For the sake of clarity, better than a positive definition would be one which negatively defines advertising and promotion by differentiating one from the other. Advertising would involve a method of occupation of the potential consumer’s mind space by controlling the content and the graphic aspects of the message being conveyed. Ads are communicative and they’d include scripted commercials, magazine advertisements and radio announcements that inform the consumer about a product. Whereas, a promotional venture is one wherein general methods are employed to effect a two-way interaction between the brand name and new customers who wouldn’t show interest under normal circumstances and in the absence of such promotional campaigns.  This could be done by taking a celebrity brand ambassador on the bandwagon, giving rebates, coupons, samples etc.

The question regarding the essential effect of AMP campaigns becomes especially relevant in the case of an Indian venture which deals in the products of a foreign associated enterprise (AE). Since these are branded goods, the advertisements given by the Indian AE would inevitably carry the brand name of the foreign AE and it’d also popularise it. So the money spent by the local company towards marketing the sales- both in terms of the intellectual capital which goes into the creation of a message and also the promotional measures like providing rebates and bringing in a celebrity brand ambassador- would unavoidably amount to appreciating the value of the brand name and thus result in intangible benefits in the market, to the Foreign associated enterprise. Since the Foreign AE is also advantaged, it becomes problematic when the Indian Co. is made solely liable to cover the AMP expenses. Hence, by following the landmark US case law in DHL Corporation & Subsidiaries v. Commissioner of Internal Revenue [5] reprieve could be provided to the local dealers.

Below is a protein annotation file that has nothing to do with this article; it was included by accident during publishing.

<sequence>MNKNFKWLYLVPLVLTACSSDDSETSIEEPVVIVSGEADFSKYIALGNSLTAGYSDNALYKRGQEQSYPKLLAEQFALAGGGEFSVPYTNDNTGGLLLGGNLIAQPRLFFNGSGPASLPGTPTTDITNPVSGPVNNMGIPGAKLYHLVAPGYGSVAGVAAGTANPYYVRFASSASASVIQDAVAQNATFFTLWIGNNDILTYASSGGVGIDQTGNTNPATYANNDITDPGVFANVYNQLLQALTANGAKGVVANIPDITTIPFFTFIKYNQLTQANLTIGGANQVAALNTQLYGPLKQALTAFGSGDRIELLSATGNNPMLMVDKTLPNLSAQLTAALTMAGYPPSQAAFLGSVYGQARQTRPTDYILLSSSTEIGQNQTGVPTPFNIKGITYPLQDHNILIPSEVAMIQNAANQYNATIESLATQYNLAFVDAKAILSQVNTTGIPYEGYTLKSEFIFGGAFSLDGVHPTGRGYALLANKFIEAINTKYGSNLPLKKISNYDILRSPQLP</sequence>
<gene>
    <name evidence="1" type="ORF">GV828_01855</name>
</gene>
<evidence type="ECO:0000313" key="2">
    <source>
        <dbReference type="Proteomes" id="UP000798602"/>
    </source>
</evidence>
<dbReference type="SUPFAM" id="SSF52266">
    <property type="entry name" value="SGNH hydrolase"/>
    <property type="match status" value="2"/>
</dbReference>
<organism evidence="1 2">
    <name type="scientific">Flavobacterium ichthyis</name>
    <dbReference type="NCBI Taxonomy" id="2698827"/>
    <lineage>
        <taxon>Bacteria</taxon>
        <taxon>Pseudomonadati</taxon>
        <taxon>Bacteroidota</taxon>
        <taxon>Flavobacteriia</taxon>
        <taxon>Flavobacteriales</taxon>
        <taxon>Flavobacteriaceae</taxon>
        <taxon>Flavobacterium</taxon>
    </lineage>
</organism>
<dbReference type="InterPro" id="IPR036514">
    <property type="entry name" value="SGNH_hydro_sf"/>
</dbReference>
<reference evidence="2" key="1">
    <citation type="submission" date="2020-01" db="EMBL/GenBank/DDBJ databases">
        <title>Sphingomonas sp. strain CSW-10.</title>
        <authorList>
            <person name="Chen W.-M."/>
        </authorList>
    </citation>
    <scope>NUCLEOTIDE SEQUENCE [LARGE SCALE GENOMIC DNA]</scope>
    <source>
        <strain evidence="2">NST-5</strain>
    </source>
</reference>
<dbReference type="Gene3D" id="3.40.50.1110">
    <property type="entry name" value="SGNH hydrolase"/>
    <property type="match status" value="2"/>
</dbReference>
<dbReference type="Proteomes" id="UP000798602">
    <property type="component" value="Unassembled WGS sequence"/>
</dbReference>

This issue came up for judicial consideration after the US Regulations 1968, which propounded an important theory and elaborated on a certain, ‘Developer-assister Rules’. This theorisation, in the case of a local and a foreign AE, seeks to classify the creator of the marketing intangible in the domestic market as the economic owner and thus the ‘developer’ of the same vis-à-vis the AE which, as the mere legal owner, would solely remain as ‘assister’. In such a situation, the domestic enterprise won’t have to compensate the foreign AE for usage of the trademark. Therefore, the just principle of equitable ownership on the basis of respective economic expenditure, has been warranted in this case.

Further, in recognition of this principle, the US Tax Court devised the ‘Bright Line Test’ which states that ‘expenditure on advertisement and brand promotion expenses which exceed the average of AMP expenses incurred by the ‘comparable companies’ in India, is required to be reimbursed/ compensated by the overseas associated enterprise.’ It establishes a distinction between routine & non-routine expenditure and holds that remuneration shall be sought only (emphasis added) for the non-routine brand building expenses which wouldn’t normally be incurred. Hence the question is whether the AMP spend could have been the routine expense of a third party company in selling the product.

The India Transfer Pricing Officers (TPOs) have essentialised these above elements and in the absence of a statutory dicta, this legal principle from international jurisprudence would have a persuasive value: ‘excess AMP expenditure incurred by the Indian AE contributes towards the development and enhancement of the brand owned by the parent of the multinational group (the foreign AE) might have to be reimbursed.’ Such compensation could mean the recovery of expenses incurred and an appropriate mark-up over and above such expenses.